Higher Consumer Spending Expected in December
During the first eleven months of the year, the retail industry recorded a turnover of about 75 billion Kuna, and it is expected that in December total could be increased by at least another 7.5 billion Kuna.
By turnover in retail trade, December is traditionally the third highest grossing month in a year, behind July and August, which this year brought turnover of about 8.5 billion Kuna each. In contrast to the summer months, when turnover is increased mostly thanks to foreign tourists, the December spending is mostly a consequence of domestic spending.
Spending “fever” is further intensified by the tourist offer in major towns and special Advent events on public squares. Data from fiscal invoice system suggests that Croats could spend in shops about 8.5 billion Kuna, 1.2 billion Kuna more than in November, while restaurant and catering services could increase their turnover by about a hundred million Kuna.
Increased spending is a result of higher payments by employers at the end of the year, and also of people more often using their credit cards. It is expected that the private sector, through special Christmas bonuses, gifts for children and other payments, could increase monthly income of employees by 700 million Kuna. The Christmas spirit is also spread by some local government units which give special bonuses to retirees with small pensions. The public sector could this year also get 1,250 Kuna in Christmas bonuses, but there is still no agreement between the government and trade unions. That would mean additional 300 million Kuna available for spending.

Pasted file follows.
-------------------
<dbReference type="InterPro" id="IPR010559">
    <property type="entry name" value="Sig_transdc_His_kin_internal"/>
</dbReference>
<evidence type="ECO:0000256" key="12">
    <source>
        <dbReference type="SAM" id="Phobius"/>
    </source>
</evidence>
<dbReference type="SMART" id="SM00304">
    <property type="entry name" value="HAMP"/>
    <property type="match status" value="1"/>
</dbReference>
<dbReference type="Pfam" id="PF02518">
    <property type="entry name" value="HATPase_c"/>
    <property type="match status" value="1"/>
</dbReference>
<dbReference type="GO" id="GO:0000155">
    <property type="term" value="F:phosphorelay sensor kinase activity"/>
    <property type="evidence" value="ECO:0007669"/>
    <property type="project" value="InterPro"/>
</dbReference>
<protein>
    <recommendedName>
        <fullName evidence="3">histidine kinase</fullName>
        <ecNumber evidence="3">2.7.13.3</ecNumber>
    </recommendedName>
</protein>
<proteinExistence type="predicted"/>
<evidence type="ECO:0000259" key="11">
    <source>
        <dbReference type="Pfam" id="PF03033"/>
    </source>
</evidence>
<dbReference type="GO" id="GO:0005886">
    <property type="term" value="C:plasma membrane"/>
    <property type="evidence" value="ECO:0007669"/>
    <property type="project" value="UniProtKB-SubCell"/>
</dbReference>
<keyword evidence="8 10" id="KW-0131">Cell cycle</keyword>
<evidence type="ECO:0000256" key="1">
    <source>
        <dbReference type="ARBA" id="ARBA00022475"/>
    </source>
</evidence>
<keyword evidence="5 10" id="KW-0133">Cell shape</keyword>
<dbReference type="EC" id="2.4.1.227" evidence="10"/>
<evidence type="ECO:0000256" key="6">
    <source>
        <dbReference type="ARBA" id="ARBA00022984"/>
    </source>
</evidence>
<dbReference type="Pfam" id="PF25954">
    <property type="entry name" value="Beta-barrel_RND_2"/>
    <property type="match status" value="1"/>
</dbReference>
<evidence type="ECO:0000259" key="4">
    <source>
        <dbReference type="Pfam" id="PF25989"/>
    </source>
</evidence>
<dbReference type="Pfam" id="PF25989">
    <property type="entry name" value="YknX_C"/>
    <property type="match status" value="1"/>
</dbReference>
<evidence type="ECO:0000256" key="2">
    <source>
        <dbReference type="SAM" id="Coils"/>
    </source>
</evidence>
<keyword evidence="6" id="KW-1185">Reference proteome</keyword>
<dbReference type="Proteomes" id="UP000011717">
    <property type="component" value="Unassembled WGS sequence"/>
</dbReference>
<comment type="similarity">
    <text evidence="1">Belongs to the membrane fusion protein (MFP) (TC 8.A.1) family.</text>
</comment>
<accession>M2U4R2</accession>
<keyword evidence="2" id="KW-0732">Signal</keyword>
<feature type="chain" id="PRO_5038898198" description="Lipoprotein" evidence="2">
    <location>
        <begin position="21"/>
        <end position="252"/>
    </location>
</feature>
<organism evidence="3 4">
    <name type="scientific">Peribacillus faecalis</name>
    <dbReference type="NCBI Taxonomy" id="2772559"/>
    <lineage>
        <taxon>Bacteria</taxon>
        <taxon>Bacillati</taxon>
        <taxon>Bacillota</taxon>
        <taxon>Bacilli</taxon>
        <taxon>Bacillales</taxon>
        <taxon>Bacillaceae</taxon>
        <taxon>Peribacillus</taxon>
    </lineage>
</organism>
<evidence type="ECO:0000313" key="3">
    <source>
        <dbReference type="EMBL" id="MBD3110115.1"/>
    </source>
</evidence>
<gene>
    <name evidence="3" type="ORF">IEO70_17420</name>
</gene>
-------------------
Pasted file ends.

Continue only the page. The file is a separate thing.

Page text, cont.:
However, increased spending in December takes its toll in January and February, since these are the months in which the turnover is reduced by a third compared to the end of the previous year.
In addition to the retail trade which has increased turnover by an average of 3.9 percent, the recovery of consumption is felt at hotels and restaurants, which in the first 11 months of the year recorded 20.2 billion Kuna in total turnover. Their average revenues grew by more than ten percent, and especially good news is the fact that double-digit growth (15 percent) was recorded in the pre-season and post-season months, which shows that revenues from foreign tourists are gradually spreading throughout the year.
The return of the VAT rate to 25 percent will affect the income of restaurants and caterers who are focused on Croatian consumers, and the first effects will be visible next month.
The Croatian Chamber of Economy estimates that total holiday spending this month will amount to more than 12 billion Kuna, which includes the turnover in cafes, restaurants and retail trade, car sales, and other sectors. The growth in excise duties from next year led to better car sales in November and December.
Croatian households spend almost every third Kuna (29.5 out of 100 Kuna at their disposal) on food and drinks, and such high proportion of the food budget in family spending is a characteristic of poorer countries.